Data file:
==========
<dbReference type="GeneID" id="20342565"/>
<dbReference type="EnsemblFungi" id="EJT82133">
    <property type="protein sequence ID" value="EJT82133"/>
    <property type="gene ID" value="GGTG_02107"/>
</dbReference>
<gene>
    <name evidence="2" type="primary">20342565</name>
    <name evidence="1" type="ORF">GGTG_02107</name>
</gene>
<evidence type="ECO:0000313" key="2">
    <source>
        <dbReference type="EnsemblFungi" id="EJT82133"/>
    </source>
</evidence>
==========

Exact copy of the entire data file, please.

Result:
<dbReference type="GeneID" id="20342565"/>
<dbReference type="EnsemblFungi" id="EJT82133">
    <property type="protein sequence ID" value="EJT82133"/>
    <property type="gene ID" value="GGTG_02107"/>
</dbReference>
<gene>
    <name evidence="2" type="primary">20342565</name>
    <name evidence="1" type="ORF">GGTG_02107</name>
</gene>
<evidence type="ECO:0000313" key="2">
    <source>
        <dbReference type="EnsemblFungi" id="EJT82133"/>
    </source>
</evidence>